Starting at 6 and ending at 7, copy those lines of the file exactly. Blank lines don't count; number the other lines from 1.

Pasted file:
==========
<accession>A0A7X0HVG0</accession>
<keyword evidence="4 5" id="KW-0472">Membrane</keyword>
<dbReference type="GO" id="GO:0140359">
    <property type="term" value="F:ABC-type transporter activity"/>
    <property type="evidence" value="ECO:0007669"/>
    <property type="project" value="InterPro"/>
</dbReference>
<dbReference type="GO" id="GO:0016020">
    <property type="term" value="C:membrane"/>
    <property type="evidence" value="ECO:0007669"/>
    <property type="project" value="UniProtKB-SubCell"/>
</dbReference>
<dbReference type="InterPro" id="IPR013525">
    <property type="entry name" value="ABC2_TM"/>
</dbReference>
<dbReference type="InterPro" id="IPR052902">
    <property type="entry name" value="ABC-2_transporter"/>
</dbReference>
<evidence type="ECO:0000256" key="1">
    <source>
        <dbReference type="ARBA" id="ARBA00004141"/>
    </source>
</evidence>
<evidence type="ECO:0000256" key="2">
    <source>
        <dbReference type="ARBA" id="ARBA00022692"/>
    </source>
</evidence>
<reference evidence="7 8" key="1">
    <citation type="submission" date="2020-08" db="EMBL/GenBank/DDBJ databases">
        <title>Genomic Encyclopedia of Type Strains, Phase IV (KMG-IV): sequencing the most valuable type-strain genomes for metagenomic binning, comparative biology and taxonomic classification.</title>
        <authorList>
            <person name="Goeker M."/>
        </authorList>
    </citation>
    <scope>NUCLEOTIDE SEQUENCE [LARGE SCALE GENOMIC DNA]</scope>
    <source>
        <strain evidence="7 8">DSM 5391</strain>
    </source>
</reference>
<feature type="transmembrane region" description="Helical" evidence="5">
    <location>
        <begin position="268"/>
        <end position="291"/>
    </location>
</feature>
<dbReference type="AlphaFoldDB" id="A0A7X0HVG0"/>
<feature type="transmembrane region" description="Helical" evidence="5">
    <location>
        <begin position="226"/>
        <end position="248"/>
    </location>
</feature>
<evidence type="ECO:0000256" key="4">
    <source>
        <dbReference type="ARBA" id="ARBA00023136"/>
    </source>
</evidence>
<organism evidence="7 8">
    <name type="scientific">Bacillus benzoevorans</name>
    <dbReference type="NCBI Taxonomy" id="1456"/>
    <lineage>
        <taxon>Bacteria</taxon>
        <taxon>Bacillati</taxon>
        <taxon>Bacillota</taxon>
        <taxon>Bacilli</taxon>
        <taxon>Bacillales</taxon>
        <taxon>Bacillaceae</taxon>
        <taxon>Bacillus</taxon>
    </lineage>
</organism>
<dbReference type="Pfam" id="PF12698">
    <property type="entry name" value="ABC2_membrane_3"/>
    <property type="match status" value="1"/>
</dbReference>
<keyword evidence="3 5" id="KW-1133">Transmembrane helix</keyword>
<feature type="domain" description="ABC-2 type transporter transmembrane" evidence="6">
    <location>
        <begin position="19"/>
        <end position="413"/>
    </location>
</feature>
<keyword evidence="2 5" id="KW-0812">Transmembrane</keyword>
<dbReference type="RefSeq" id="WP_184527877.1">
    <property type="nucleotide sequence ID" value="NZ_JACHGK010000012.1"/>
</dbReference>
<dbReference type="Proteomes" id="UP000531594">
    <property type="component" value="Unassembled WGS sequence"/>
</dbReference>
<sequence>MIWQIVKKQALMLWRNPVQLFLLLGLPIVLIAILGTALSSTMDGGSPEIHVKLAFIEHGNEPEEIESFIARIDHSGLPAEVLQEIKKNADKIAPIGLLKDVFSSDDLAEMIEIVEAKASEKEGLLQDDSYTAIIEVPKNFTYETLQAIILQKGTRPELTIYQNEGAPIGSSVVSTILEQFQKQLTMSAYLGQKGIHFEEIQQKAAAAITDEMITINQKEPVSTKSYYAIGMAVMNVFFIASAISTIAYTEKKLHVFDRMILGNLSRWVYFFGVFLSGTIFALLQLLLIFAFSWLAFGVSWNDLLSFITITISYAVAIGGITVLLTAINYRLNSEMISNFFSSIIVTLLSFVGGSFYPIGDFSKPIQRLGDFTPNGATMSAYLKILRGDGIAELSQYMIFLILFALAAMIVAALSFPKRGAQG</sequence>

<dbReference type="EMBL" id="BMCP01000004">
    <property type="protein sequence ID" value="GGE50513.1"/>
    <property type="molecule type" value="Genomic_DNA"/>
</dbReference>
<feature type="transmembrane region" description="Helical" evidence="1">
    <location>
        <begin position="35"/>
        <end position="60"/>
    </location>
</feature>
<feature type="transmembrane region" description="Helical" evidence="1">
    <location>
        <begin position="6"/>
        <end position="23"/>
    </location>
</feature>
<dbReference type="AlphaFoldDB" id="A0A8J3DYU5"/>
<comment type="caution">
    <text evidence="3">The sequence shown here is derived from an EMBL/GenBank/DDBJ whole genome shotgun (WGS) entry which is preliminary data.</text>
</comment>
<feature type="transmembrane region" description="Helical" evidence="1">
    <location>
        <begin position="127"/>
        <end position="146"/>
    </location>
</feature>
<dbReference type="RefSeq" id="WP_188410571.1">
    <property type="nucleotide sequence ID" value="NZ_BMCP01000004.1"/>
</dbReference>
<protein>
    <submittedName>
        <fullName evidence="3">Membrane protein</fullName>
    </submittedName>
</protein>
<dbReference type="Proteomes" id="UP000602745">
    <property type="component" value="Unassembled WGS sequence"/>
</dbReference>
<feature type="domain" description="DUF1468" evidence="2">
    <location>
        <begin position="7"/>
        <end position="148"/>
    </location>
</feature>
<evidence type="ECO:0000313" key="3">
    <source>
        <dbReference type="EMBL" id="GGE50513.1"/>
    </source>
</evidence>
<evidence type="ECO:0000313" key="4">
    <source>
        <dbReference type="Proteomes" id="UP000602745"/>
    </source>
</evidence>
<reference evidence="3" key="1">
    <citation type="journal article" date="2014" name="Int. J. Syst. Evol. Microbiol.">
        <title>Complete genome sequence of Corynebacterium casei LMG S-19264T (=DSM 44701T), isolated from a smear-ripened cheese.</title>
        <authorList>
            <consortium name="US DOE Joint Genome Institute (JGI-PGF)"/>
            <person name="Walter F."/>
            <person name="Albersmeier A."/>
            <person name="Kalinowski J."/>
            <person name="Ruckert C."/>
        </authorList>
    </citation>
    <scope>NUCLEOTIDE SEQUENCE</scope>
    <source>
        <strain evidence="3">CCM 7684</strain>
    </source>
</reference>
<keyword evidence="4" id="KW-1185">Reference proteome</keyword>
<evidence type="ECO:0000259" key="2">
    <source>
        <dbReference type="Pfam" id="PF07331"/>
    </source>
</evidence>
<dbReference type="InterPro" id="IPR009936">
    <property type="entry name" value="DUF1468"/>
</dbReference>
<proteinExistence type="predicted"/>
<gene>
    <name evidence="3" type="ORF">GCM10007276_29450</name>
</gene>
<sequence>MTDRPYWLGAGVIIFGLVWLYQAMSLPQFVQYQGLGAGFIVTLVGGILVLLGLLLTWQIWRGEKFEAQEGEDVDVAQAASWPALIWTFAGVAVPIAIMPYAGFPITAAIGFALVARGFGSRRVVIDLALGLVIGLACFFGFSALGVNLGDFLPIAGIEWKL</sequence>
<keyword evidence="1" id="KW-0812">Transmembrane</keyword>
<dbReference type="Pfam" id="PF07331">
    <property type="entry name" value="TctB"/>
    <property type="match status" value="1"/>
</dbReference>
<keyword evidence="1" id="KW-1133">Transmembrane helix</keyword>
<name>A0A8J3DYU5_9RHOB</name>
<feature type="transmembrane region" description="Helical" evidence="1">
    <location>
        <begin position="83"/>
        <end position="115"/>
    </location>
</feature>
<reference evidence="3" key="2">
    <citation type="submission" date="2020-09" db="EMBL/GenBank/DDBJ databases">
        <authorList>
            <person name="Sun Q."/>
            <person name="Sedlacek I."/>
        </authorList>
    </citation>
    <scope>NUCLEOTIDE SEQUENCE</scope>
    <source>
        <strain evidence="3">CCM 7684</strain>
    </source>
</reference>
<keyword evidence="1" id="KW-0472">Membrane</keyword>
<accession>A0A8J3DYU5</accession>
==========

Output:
    <property type="project" value="InterPro"/>
</dbReference>